Tuesday, November 25, 2008

How Did the Innkeeper Get Into the Christmas Story?

How did the innkeeper get into the Christmas story? It's time to celebrate Christmas again and it gets harder and harder to separate what really happened when Jesus was born from the layers of storytelling we have added to the Biblical account. For some of us Santa and the reindeer and all the rest of That Story are just fun, and for others annoying, but we don't attach any significance to it. It is more of a distraction to our celebration of Christmas than a meaningful part of it ( for some people that is ALL there is to Christmas but that is for another blog). But, how much of our traditional celebration of Christmas is more fantasy than reality. We have all seen our share of Christmas pageants and we know the parts better than we know the Bible. How does a cruel innkeeper get into the Christmas story? Was Jesus born in a cave, a stable, or a home? Why couldn't Joseph find any place in Bethlehem, his home town, to stay for the census? Was Jesus born the same night his parents arrived in Bethlehem? In a cold, inhospitable, stable surrounded only by animals? Why did the shepherds come?And if they found Jesus and his family shivering around a manger in a stable, why didn't they think to help out this poor family?

Kenneth Bailey, who lived and taught New Testament for forty years in the Middle East, sheds light on our traditional misinterpretations of the Nativity story and when we look at these blessed events from a Middle Eastern perspective they look a little different from what we may be used to.

Joseph was going to his ancestral home when he journeyed to Bethlehem. He was taking his betrothed wife who was pregnant with their first child. There may have been some family talk about how all this came about but he surely had family and friends in town he could call on. He had time to arrange a place to stay, too. Our idea of the holy family making a long trip and finding no place to stay, including being turned away cruelly from the local inn, so baby Jesus had to be born in a cold stable welcomed by no other people, only animals, is not true to the customs and culture of the world into which he was born. Mary had family close by too (Luke 1:39) so if Joseph's relations did not come through, certainly, Mary's would have. Besides, Joseph was from a royal family. He was descended from the great King David. Bethlehem was known as the "city of David". Another good reason why he would have found little difficulty locating a place to stay.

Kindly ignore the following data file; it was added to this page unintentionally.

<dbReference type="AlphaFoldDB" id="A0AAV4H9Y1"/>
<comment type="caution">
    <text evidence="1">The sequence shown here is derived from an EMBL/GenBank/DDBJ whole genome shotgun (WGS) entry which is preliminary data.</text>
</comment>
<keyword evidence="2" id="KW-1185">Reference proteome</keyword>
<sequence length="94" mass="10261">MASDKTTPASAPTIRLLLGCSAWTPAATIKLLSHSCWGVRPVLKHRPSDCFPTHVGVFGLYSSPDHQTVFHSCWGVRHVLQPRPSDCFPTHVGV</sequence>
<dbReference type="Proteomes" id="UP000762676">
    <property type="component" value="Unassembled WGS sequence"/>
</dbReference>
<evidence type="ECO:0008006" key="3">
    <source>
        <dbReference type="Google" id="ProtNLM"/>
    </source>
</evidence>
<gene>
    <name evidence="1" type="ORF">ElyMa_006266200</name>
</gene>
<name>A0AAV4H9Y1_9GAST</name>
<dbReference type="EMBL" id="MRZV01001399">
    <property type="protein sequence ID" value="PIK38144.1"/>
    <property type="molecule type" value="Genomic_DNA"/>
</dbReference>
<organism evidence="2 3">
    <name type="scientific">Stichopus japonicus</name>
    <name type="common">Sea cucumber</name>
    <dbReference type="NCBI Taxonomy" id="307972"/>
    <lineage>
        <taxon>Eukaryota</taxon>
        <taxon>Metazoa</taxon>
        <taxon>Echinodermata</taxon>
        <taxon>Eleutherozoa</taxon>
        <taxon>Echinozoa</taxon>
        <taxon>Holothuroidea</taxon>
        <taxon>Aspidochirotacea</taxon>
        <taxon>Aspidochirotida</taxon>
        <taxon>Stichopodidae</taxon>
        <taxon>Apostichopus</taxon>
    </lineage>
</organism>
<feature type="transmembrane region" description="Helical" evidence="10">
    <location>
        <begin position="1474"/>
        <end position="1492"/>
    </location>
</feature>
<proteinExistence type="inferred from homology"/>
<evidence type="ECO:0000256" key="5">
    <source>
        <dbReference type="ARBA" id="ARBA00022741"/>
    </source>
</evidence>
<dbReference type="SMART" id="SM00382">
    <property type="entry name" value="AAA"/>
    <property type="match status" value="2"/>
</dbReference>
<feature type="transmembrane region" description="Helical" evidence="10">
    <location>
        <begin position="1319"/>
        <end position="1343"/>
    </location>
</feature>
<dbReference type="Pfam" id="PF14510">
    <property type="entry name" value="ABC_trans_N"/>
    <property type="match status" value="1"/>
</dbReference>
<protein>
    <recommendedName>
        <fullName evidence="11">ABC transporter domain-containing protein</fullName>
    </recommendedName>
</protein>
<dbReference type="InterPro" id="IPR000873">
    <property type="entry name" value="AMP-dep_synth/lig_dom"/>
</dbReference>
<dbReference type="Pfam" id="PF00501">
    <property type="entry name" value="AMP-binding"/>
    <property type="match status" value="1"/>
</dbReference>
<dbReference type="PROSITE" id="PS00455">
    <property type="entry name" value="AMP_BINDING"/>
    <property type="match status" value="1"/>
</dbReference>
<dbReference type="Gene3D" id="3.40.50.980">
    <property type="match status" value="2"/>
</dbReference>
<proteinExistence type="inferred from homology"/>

Nearly all village homes in that day were two room dwellings. One was the family living space and the other was a guest room. The family stayed together and at night the family's valued animals were brought inside for warmth (the family's warmth!) and protection. Usually, the animals were separated by a makeshift wall from the family sleeping area. The "inn" in town was actually a guest room in the home Joseph was going to stay at. The presence of a cruel innkeeper and the tradition that Jesus was born in a stable because there was no room for his family in the inn (Luke 2:7) can be attributed to the English translation of a word that simply means "a space". In our Western reading of the English text our minds naturally think of a large hotel with plenty of rooms and by the time Mary and Joseph got there the no vacancy sign was already out. There is another Greek word Luke uses in the Good Samaritan story that means a commercial inn but the word he uses here is "katalyma" which means "a place to stay." Luke uses that word to describe the upper room where Jesus ate the last supper with his disciples (Luke 22:10-12). It commonly meant a guest room in a family home. So, is Luke telling us that Jesus was placed in a manger in the living area of a village home because their guest room was already occupied? Because the animals were kept in the house at night, there was a manger dug out in the floor at one end of the room. When Jesus was born, he was laid in the manger. Given the obligation of hospitality in this part of the world, the birth of Jesus makes more sense when we know he was welcomed into the world as any other baby would have been.

Jesus was born in the style of most of the people in his world. He was welcomed by the common people of the village. The obligation of hospitality in that part of the world ensured that any baby would be welcomed. Jesus was welcomed before anyone knew who he was. He was named Jesus which was a common Palestinian name (Hebrew = Joshua) which means "he saves". Many mothers hoped their newborn son would be the God sent Savior of their people.

Since God could have had his son born into any family he chose, it is significant that he was born into a poor family of which there were many. Jesus was not born to privilege or power. To take this theme of common people one step further, there was no group more common than shepherds. Because of their dirty jobs and low reputation, they were looked down on by everyone. How ironic that they were the ones to witness the full angelic chorus and get the first invitation to the birth day. The 'sign" to them was that the baby was "one of them", poor and common, since he was wrapped in "cloths" and lying in a "manger"! Certainly not a birth with rich or royal trappings. One the shepherds felt comfortable attending! So they did. But they were not uncaring rubes and if they had felt that Jesus and family were not properly cared for, they would have offered to take them in! Finding them adequately provided for, they went on their way,praising and glorifying God for all they had seen and heard.